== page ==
Admittedly, Coincident is a well-established company that perhaps can afford to carve out a niche for a low-profit product. Is the Dynamo a teaser, designed to hook the user with an affordable taste of the high life and make him a lifelong Coincident user? Perhaps. And if so, God bless the pusher man! In any case, the motivation for releasing this sort of product at this low a price is beside the point. How many other top-tier producers whose speakers and amplifiers are held in the highest esteem have put to market a product worthy of the company name at just $1'299? Perhaps Goldmund’s Job products come close (I have not heard them). But a company making $120'000 speakers that introduces $20'000 ones, you say? That doesn’t impress me too much.

In casa Blume
Let’s put aside my cynicism and take Mr. Blume at his word. In an email interview he told me: "Our goal in creating the Dynamo was to offer high performance, stunning aesthetics and superb craftsmanship at an entry-level price point. Doing so was only possible due to a very low mark-up structure and economies of scale." He continued: "We wanted to finally permit those audiophiles who always wished to purchase a high-quality tube amplifier to do so." Ambitious goals. I do believe Mr. Blume has realized them [part of his record collection at right]. Consider what your $1'299 buys. For starters, beefy transformers wound in Japan to Coincident’s specifications using high-quality copper. The amp is rated at eight watts but swings ample current to sound much more powerful. The Dynamo’s footprint is smaller than a sheet of A4 paper but weighs 10 kilos or 22 pounds. It sports high-quality binding posts and a highly responsive volume pot. There are 4 and 8 ohm taps. Next, behold the high-gauge stainless steel casework. It is stunning. This is one tasty piece of prime rig. Throw in costly French capacitors and metal film resistors matched to within 1%. It’s cheaper to employ solid-state rectification but Blume chose tube rectification to get the sound he desired. Observe the short signal paths, the tidy wiring, the attention to detail, the use of damping adhesives. Compare it with the sloppy spaghetti innards of some Western-made budget-priced direct-sold amps.

The Spaghetti Coincident? [Guns n Roses]

How does that grab you?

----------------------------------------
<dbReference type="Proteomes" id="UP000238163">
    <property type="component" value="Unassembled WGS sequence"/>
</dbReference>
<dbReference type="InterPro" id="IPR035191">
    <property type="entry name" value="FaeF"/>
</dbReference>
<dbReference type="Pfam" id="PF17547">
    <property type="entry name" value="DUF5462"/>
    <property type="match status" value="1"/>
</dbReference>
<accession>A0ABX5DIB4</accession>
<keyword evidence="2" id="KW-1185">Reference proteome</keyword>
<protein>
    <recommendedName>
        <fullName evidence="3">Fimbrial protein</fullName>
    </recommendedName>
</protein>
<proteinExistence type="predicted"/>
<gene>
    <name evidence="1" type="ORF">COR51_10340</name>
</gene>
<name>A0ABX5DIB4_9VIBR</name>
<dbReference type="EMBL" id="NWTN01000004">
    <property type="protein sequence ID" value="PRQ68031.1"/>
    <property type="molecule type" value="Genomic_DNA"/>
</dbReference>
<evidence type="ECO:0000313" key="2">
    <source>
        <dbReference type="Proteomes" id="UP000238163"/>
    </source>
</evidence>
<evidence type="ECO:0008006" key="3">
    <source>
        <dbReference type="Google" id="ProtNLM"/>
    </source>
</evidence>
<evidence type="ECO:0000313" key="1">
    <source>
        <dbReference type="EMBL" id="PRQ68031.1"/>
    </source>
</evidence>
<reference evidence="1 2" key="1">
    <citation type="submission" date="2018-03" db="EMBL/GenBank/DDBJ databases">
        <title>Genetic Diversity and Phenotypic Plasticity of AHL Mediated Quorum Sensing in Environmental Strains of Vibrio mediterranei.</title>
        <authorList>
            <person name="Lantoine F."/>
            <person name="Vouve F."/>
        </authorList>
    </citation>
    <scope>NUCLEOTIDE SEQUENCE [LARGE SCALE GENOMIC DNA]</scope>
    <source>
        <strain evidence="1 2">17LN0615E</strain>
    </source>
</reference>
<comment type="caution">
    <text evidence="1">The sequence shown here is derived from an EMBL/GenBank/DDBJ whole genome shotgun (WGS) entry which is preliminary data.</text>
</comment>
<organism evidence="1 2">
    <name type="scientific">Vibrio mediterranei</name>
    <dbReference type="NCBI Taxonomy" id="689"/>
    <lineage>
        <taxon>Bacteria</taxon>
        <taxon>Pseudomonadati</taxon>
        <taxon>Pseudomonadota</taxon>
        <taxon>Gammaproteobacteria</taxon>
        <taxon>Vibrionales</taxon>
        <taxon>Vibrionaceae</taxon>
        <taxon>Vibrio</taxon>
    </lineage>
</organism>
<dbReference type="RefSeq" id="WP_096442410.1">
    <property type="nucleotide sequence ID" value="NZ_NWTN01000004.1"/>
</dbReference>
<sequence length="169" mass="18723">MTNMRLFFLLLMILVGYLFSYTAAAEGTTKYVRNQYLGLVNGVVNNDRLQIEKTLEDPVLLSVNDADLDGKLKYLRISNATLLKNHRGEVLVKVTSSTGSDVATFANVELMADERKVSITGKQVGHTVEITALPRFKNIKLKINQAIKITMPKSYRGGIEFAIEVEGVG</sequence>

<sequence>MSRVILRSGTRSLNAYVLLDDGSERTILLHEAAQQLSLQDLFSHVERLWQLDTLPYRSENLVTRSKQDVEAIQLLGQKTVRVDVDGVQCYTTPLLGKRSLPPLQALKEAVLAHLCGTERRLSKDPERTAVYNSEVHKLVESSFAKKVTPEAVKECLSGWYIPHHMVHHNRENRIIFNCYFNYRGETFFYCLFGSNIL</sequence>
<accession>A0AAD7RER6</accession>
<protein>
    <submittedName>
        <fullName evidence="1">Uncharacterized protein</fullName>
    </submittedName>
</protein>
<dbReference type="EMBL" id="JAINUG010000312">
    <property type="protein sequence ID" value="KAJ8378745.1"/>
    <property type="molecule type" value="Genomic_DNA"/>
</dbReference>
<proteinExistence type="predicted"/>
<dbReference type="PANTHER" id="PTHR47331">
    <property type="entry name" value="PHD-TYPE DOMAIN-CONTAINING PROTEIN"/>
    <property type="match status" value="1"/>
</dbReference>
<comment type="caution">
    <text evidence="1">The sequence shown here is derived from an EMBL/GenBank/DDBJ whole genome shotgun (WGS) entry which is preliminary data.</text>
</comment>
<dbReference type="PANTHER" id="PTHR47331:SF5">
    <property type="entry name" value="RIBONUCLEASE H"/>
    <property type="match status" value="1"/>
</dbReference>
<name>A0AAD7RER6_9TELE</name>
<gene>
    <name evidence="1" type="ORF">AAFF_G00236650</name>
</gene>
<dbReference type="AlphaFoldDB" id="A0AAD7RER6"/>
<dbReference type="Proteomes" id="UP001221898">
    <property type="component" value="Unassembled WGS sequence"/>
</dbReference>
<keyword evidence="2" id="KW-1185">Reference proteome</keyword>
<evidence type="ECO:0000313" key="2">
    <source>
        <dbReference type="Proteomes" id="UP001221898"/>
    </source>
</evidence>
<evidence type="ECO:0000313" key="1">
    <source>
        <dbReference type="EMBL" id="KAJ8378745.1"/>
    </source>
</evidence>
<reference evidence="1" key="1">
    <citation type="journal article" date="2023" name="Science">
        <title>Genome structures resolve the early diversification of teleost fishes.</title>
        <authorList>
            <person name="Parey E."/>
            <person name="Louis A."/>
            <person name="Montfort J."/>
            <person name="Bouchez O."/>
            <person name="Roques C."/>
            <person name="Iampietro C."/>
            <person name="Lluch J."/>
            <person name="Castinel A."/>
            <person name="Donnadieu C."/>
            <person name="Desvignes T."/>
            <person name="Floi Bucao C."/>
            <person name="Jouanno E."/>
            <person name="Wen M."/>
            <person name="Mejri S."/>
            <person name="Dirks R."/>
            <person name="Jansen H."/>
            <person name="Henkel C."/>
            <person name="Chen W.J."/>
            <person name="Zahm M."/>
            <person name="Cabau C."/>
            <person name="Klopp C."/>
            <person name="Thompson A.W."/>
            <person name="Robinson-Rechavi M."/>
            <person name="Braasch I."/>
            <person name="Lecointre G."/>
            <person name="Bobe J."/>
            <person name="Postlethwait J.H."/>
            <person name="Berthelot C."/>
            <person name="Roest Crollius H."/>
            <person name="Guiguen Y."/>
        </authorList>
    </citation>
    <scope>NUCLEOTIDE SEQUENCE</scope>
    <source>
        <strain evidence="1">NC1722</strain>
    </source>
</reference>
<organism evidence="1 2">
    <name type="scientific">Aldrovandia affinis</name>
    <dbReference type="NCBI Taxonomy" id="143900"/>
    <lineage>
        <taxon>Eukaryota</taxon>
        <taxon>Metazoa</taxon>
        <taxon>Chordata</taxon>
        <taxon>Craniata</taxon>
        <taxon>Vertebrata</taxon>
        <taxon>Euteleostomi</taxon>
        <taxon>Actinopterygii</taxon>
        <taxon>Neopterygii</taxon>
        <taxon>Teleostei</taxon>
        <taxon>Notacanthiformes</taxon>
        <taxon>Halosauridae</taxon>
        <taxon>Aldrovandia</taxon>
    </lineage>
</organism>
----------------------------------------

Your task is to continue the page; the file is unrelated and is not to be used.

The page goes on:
The retail price of the perfectly good stock tubes, all current production from Shuguang, is about $100. Re-tubing will be a piece of cake. You can roll readily available and cheap EL34. You can use the 5U4G or 5AR4 rectifier and the lovely 6SL7 which opens the door to one of the greatest high-MU twin triodes ever made, the compatible RCA 5691 red base. Online, $50 suffices for a pair of NOS 6SL7 from several makers including Sylvania. I found that the RCA 5691 red base elevated the amp to a much higher level, adding smoothness as well as increased resolution particularly with guitar and piano. I found the 5691 made woodwinds sound fuller and reedier. The Dynamo is auto-biased and has a variable 100k-ohm volume pot "to allow", Blume notes, "passive direct connection to an input source". The EL34 are strapped for triode mode. The icing on the cake? A robust 300-ohm headphone section that blows my Bottlehead Crack out of the water, wipes the floor with the headphone section of my Audiolab M-DAC and kicks sand in the face of my comparatively weak Musical Paradise amps. The Dynamo’s head amp has seemingly unlimited drive and crystal clarity. It is dead quiet. You can request a different impedance to match your headphones. I found the Dynamo worked perfectly well with both high and low-impedance cans from Beyerdynamic and HiFiMan. I got speed, deep bass and a highly extended treble through my headphones.

The only potential ergonomic issue is the volume knob’s location. One might think it awkward to turn a knob located between two tubes. At first it is but you’ll get used to it. With my Richard Kiel-like hands (may he RIP), I had no problems. There is no remote but for the price one cannot complain. If it’s a remote you crave and if you already possess a preamp, then simply crank the volume pot open and use the Dynamo as a power amp. It worked wonderfully with my Audio Research LS17 preamp and it dazzled with a Mapletree Audio Line 2BSE with the RM 1 remote which uses the Bent Audio motorized Alps audio taper potentiometer.

Perhaps the EL84-based Japanese-made Almarro A205mk2, a 5.6wpc single-ended amp, can compete. I had one of those in the house for about seven months. It was a marvelous amp but the headphone section buzzed like a bee hive and the cheap jack was located at the back of the amp. And it is not nearly as powerful as the Dynamo. In the USA, the Almarro retails for a little less than the Dynamo. In Canada the price is higher. After that there are the eBay offerings of Dennis Had aka radioman731. Had is the former head of Cary Audio who now makes single-ended pentode and tetrode amps in his retirement. Had’s amps reportedly sound great but unlike the Dynamo, they have a DIY look to them. And the power amps do not come with a headphone port.

[Dynamo 34SE as amplifier with Mapletree Audio Line 2BSE as preamp at right.]